Published on 03 Apr 2023

Prof Svante Pääbo, 2022 Nobel Laureate whose tireless work brings us closer to understanding the Human Tree of Life

Dr Ray Dunn, Associate Professor of Regenerative Medicine | NTU Lee Kong Chian School of Medicine

Ancient DNA. Two words that in our popular culture invoke images of insects entombed in amber, the genetic makings of Dr Michael Crichton’s 1990 novel Jurassic Park. DNA recovered from these blood thirsty, fossilized insects was miraculously extracted and then used to thread together the genome of long extinct dinosaurs — the Tyrannosaurus and the Velociraptor, for example — and to resurrect them by cloning on a fictional island to the west of Costa Rica. This of course is entirely the realm of science fiction. The story nevertheless captivated audiences globally, with Steven Spielberg’s blockbuster 1993 film grossing more than USD 1 billion long before the draft human genome sequence was published in 2004 costing USD 2.4 billion. In the world of non-fiction, there are however pioneering scientists who have toiled tirelessly for decades, hunkering down, lurking in the shadows, to develop sophisticated molecular techniques to recover Ancient DNA, both mitochondrial and nuclear. Their endeavors required the development of methodologies and infrastructure (super “clean rooms”) to ensure that unearthed Ancient DNA sequences were not contaminated by the DNA of the modern-day researchers working at the bench. Why is that? It is because our human DNA, along with our bacterial friends, is pretty much everywhere—from a sneeze, from a skin cell, the list goes on. The success of these arduous, rigorous and pioneering efforts was commemorated with the award of the 2022 Nobel Prize in Physiology or Medicine to the trailblazing and tenacious Swedish geneticist Prof Svante Pääbo who was cited by the Nobel Committee “for his discoveries concerning the genomes of extinct hominins and human evolution” ( 


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Prof Pääbo, Director of the Max Planck Institute for Evolutionary Anthropology, Leipzig, Germany has pursued for the bulk of his illustrious career the most basic questions in biology: “Where do we humans come from?” “How are we related to our hominin ancestors?” These questions run rightly parallel in the molecular era to Charles Darwin’s opus On the Origin of Species (1859). In 2010, Prof Pääbo revealed the sequence of the Neanderthal genome (Green et al.Science). In the same year, his team extracted DNA from a tiny finger bone believed to be from a small child in the Denosivan caves in the southern Siberian Altai mountains. The fossil was dated between 30,000 and 48,000 years ago. This study identified a previously unknown, genetically distinct hominin lineage aptly coined Denosivans and suggested that they lived alongside Neanderthals and Homo sapiens (Krause et al., Nature). He also discovered that gene transfer between extinct hominins and Homo sapiens occurred following the migration out of Africa around 70,000 years ago. This ancient flow of genes to humans has physiological relevance today. Shortly after the COVID pandemic paralysed the world, Prof Pääbo reported that people with a specific Neanderthal variant on Chromosome 3 were at a higher risk of developing severe COVID-19 (Zeberg and Pääbo, 2020 Nature). Quite simply, digging in the dirt or in darkened caves can cast significant light and insight on the most pressing of human clinical needs.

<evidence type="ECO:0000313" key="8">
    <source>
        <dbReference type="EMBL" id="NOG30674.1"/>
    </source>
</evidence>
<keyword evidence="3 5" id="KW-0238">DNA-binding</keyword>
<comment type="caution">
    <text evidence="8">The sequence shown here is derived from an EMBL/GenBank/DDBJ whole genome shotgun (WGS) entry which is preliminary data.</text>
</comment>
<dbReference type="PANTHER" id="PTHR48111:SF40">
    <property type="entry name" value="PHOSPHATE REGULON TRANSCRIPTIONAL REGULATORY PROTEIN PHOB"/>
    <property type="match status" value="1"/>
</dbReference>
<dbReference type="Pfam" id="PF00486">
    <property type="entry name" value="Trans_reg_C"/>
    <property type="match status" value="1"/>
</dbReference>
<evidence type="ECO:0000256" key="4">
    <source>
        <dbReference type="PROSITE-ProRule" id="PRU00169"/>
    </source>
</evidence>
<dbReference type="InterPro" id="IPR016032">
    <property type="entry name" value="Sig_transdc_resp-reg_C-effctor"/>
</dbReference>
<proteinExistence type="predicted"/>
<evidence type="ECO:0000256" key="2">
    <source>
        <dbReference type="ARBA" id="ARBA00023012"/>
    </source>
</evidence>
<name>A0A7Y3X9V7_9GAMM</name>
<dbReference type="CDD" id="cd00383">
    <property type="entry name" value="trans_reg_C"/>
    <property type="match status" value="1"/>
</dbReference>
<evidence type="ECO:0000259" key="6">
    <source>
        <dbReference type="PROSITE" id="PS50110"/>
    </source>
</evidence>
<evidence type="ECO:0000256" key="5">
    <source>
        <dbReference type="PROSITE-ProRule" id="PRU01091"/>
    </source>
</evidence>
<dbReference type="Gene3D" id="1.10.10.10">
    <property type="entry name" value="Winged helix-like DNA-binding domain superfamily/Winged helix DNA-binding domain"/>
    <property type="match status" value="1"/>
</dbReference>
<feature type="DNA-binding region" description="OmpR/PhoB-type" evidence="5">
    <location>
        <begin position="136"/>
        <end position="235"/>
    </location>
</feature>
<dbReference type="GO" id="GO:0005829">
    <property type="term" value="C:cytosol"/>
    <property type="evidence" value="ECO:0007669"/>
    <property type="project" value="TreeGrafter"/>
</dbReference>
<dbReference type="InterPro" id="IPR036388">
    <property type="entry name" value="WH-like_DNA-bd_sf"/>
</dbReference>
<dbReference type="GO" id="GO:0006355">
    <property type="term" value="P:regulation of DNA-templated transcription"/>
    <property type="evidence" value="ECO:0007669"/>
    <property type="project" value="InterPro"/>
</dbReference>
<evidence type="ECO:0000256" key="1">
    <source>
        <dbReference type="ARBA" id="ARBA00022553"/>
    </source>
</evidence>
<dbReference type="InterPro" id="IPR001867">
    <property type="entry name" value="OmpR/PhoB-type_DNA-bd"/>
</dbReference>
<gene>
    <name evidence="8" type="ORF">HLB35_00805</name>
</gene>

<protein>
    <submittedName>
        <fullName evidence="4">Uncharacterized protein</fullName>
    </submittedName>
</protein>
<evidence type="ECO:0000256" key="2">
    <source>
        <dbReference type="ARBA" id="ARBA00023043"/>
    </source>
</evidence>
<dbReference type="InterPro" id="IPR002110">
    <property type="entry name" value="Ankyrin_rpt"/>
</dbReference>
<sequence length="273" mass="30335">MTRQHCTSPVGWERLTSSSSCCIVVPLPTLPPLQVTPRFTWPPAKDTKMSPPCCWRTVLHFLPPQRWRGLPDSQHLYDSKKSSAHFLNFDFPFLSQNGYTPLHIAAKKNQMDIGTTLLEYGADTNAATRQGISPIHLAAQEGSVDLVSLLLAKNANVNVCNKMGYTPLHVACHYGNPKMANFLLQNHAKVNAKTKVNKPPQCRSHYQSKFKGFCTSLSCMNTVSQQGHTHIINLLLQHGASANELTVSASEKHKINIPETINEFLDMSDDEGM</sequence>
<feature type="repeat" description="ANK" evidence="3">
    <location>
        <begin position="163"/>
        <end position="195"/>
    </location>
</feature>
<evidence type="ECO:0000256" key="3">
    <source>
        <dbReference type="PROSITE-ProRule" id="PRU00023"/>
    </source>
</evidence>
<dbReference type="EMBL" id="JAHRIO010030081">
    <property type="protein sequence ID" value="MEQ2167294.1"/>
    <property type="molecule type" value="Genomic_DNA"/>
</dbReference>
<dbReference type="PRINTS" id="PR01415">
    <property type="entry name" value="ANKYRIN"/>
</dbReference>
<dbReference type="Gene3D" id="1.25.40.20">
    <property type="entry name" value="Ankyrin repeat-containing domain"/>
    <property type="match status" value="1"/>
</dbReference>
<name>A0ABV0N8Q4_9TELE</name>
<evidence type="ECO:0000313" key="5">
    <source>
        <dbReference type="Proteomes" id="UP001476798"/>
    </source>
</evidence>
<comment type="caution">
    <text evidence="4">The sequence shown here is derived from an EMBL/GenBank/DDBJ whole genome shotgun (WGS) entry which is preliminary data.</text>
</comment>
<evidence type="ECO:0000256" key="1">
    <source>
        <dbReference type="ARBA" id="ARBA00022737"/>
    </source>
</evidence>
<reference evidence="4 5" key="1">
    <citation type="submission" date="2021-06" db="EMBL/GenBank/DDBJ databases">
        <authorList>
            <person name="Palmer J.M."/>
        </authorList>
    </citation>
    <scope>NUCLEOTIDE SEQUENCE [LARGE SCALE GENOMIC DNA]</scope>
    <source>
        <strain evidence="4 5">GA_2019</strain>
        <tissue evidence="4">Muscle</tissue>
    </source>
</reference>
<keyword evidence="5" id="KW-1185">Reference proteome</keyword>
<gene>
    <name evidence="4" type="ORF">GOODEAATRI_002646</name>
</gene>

For those who read this short piece, I had the great honour to meet Prof Pääbo when he was awarded the prestigious Gruber Prize in Singapore (2013). I was awestruck and deeply impressed by his humility and accessibility. For the young scientists in our NTU community, I encourage you to embark on something risky: You too might just win the Nobel Prize. And, take a minute to check out this video where upon winning the Nobel Prize his colleagues throw him into a pond (  



In summary, Prof Pääbo is considered the founder of paleogenetics. No doubt the numerous research officers, students and post docs trained by him will in the course of their careers provide us an increasingly granulated and microscopic view of what Paul Gaugin captured in his famous painting Where Do We Come From? What Are We? Where Are We Going? (1897) hanging brilliantly in the Boston Museum of Fine Arts. Check it out (click on the image or hyperlink below).

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For more information, watch the video here on 2022 Nobel Prize In Physiology or Medicine.